Are you part of the “go-till-you-drop” club during the week? Anyone who regularly pushes themselves to work and care for their family until all hours of the night knows what it’s like to miss out on much-needed sleep. You know you’re sleep deprived. You know you should really get to bed sooner, but somehow it never happens. Besides, what’s the real harm, when you can catch up on sleep on the weekend?
You might want to rethink your whole approach to sleep after considering the results from a recent clinical trial. Researchers from Penn State University College of Medicine conducted a study to see if weekend “recovery” sleep helped to offset the negative consequences of getting too little sleep all week long. Thirty volunteers were recruited and were asked to follow a sleep-restricted schedule during the week. On the weekends, they were allowed to sleep extra. During the course of the study, the Penn State researchers measured the volunteers’ health and performance by conducting a series of tests.
The researchers discovered that the sleep-restricted week caused increased fatigue in the volunteers. However, after getting the extra sleep on the weekend, the sleepiness disappeared and volunteers appeared to return to “normal”—so far, so good. Then the researchers measured a marker for inflammation found in the blood: it was higher during sleep-deprived periods but returned to normal once the volunteers had their weekend recovery sleep. A marker for stress was measured as well. This hormone didn’t change during sleep restriction but did drop significantly during the recovery sleep. Now—here’s the bad news: the volunteers scored lower on performance tests when sleep deprived—an effect that did not disappear with extra sleep time on the weekend.
These results may be important if you’re cutting short your sleep during the week. An extended recovery sleep on the weekends might not be enough to help you recover and perform at normal levels. In particular, the research team noted that the volunteers did not recover their ability to pay attention, even after the recovery sleep. This attention deficit could affect you over the long term. You may not be able to understand, process, and learn in situations that require your full attention. Try to get eight hours of sleep every night so that you can remain alert.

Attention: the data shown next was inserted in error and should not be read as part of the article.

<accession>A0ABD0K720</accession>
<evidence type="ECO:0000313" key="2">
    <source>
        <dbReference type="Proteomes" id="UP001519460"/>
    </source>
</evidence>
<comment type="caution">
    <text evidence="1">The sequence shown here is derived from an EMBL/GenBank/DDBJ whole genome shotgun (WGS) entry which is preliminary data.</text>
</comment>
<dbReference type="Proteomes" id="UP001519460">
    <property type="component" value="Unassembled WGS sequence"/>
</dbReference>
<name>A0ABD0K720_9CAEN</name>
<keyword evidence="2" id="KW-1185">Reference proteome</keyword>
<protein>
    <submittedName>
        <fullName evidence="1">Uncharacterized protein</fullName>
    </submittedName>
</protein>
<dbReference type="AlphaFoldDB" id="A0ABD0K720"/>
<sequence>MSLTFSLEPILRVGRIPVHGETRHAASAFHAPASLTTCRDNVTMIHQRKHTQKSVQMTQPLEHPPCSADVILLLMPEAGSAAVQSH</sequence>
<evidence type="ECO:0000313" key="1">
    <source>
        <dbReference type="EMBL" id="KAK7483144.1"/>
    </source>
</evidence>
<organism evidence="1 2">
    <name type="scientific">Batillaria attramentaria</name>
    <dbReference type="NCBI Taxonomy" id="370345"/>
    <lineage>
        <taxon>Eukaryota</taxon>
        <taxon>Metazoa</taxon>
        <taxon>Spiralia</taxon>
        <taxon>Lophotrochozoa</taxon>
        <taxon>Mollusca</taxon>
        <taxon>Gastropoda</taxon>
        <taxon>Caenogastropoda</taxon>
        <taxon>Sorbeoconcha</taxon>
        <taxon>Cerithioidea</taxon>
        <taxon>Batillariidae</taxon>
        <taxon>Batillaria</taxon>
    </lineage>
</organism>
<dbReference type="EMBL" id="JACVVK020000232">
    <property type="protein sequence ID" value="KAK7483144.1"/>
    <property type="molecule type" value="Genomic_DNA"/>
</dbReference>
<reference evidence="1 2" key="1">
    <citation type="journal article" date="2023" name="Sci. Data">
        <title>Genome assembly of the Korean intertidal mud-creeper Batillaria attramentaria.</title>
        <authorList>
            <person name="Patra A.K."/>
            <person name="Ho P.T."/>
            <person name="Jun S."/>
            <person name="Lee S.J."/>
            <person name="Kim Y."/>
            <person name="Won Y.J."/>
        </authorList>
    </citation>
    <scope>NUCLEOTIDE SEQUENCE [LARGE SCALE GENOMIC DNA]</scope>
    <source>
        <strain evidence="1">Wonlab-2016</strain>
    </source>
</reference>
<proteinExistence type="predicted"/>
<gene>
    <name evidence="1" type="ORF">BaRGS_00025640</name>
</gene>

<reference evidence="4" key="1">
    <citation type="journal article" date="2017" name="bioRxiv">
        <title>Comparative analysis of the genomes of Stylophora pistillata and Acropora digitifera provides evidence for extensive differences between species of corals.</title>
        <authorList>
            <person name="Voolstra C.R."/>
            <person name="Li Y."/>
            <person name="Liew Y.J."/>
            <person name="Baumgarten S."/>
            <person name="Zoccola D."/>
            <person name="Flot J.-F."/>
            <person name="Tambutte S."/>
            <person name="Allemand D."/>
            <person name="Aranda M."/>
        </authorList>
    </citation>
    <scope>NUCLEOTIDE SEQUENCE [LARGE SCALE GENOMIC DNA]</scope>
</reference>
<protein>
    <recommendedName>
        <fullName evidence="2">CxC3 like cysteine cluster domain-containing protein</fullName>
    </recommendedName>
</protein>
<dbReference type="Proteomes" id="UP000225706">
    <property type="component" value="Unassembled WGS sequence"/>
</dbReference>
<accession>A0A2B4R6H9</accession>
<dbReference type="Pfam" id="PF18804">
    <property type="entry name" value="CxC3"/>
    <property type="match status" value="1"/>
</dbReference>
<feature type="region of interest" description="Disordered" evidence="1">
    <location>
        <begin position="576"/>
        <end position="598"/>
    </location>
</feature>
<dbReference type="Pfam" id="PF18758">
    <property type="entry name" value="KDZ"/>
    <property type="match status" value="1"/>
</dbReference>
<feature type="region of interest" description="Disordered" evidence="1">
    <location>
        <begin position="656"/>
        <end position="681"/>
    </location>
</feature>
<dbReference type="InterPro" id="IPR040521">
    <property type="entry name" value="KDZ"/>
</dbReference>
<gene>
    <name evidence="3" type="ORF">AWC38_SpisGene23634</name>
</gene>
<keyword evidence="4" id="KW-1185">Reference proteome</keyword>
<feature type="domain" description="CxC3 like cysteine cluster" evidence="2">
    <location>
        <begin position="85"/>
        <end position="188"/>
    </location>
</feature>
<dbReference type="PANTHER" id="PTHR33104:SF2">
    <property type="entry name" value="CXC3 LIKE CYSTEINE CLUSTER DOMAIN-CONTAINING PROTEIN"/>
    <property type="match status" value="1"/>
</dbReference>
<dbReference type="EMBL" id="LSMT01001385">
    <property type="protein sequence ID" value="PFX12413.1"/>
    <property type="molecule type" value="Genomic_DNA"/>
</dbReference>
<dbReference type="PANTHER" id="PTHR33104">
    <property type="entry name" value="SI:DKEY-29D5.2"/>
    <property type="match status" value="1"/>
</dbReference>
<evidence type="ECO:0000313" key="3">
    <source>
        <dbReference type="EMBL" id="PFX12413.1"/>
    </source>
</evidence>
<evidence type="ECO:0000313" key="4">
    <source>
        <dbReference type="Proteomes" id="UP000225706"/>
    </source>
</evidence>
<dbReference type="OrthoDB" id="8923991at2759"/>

There are certain strategies you can use to get more sleep during the week. First of all, try to organize your day so that the end of the day remains free. Being able to relax an hour before bed can help you unwind. That way, when you do hit the sack, you should be able to fall asleep quickly. One other important strategy for getting more sleep is to ask others for help. Don’t try to do everything yourself, or you will be setting yourself up for a very long day indeed. Delegate if you can and take the hour you save to get an extra hour of sleep.
Source(s) for Today’s Article:
“Sleeping in On Weekends Doesn’t Fix All Deficits Caused by Workweek Sleep Loss,” Science Daily web site; Oct. 9, 2013; http://www.sciencedaily.com/releases/2013/10/131009125740.htm, last accessed Oct. 18, 2013.
Pejovic, S., et al., “Effects of recovery sleep after one work week of mild sleep restriction on interleukin-6 and cortisol secretion and daytime sleepiness and performance.” AJP: Endocrinology and Metabolism 2013; 305 (7): E890.